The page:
This reality finds Young Paris entertaining twenty-five individuals if not less. Which initially seems like an easy task, as the rapper’s charisma and the luscious productions easily rub off on the rest. As a truly a proud performer, Young Paris is always eager to tell stories of his African heritage, like for instance, why he wears face paint and a headdress to honor his deceased father, Le Grand Elombe Badila. Badila used the art of dance to prosper and unite the regions of Congo.
Still, you can’t help but notice a glint of disappointment diffusing Young Paris’s frequent stage banter. When push comes to shove, it would be strange to simply go through the motions and call it a night when you look each person within this space in the eye. As any artist can tell you, playing for a near empty venue can be quite discomfiting.
Even Young Paris, with all his natural charisma, isn’t immune to this. He freely admits that the tiny stage he now occupies feels large and empty. Standing by his lonesome himself, he can’t rely on his many siblings funnelling all that boundless energy and enthusiasm to the crowd. On top of that, Dutch audiences are inherently timid, usually keen to play the wait and see game. Young Paris instinctively feels this and attempts to engage in conversation, asking if anyone has any questions they would like to have answered. An awkward silence follows.
All I could think of was this storybook ending, with all thirty of us joining Young Paris on stage and for once completely obliterate that whole Western concert dynamic. In Africa music doesn’t need a stage to be sacred: it’s part of the everyday fabric of life, like eat, sex and sleep. It’s not served as entertainment, but an important prerequisite to our very existence. So the only question I could think of was: “Would you like us to join you on stage?”
Fortunately, after three more songs, the question stuck and Young Paris invited all twenty of us for a stage invasion. Moor Mother Goddess and Nyfolt made the absence of the stage something meditative while Young Paris did the exact opposite: he made us feel exuberant and empowered with his untainted sensitivity, by openly embracing the situation as it happens. Like his father, he united us tonight with dance and music. It’s a victory to have twenty individuals completely in tune with one another, and achieve this unspoken measure of understanding. And it’s the best feeling ever.
By all means, Afrofuturism Now felt important from the start, but I could only speculate why. Despite the illumination I feel typing this, overall, I remain to be a clueless individual, inclined to only superficially sink my teeth into the fine esoterics of Afrofuturistic lore. What I do realize, however, is that science fiction is like a fabric, a wellspring from which we theorize, dream and meditate on our fate as a species. To go on about the dichotomy between Afrofuturism and Western (namely Russian and Italian) futurism would sell that significance way short. A cynic would call humans insignificant under the universe’s rule of law, but an idealist would call us remarkable anomalies.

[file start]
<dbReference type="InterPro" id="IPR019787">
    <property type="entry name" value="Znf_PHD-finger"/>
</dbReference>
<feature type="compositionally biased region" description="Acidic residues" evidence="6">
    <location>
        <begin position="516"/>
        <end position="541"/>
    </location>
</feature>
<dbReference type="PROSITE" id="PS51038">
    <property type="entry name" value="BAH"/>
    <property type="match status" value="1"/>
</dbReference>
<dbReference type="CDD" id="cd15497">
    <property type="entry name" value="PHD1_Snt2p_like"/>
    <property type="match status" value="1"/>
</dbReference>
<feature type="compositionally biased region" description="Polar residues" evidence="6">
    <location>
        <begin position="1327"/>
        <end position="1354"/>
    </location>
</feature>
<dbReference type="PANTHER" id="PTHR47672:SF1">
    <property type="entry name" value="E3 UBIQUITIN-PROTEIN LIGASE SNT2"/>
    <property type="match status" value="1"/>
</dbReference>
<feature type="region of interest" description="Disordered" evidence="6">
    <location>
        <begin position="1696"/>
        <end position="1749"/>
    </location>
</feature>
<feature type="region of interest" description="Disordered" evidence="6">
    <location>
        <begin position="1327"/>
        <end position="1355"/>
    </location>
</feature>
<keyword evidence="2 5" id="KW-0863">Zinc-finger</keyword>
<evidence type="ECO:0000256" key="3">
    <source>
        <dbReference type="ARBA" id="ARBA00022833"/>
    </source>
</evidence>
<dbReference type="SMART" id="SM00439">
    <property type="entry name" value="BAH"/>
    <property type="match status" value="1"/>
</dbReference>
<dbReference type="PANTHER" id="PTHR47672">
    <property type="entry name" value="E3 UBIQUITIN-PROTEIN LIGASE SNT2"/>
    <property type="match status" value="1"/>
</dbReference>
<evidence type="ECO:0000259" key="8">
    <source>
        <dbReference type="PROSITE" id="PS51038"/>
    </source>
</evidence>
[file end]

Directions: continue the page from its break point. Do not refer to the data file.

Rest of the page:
I will boldly go on record saying I, as one of those remarkable anomalies, cannot empathize with the Afrofuturist quest for validity and representation before Western eyes. To me there’s no clear difference between my experiences these past five days and that wide-eyed optimism that takes hold when watching my favorite sci-fi movies. Artists informed by imagery that transcends or parallels our own reality, like Sun Ra and Bowie, have been known to challenge anthropological thinking, changing history. Recent LP’s like Shabazz Palaces’ Lese Majesty and EMA’s The Future’s Void have that same potential to both enlighten and befuddle us. Mentioning the chaabi-movement in Egypt and Mali’s Tuareg blues uprise, that’s just scratching the surface what’s to come. Revolution is an ongoing thing, not a sequence of historical footnotes.
What Afrofuturism Now did help realize, is that the Western concept of futurism is just a valid, but extremely narrow fragment of what’s still left to explore. By comparison, it just comes off as spoiled to utilize art as a way of penalizing our failings as human beings. Now with global connectivity intensifying at a miraculous rate, we can finally assess to what ratio the ideals of Afrofuturism are embedded in our daily lives. Maybe that’s the push we need to start embracing the audacity that is hope.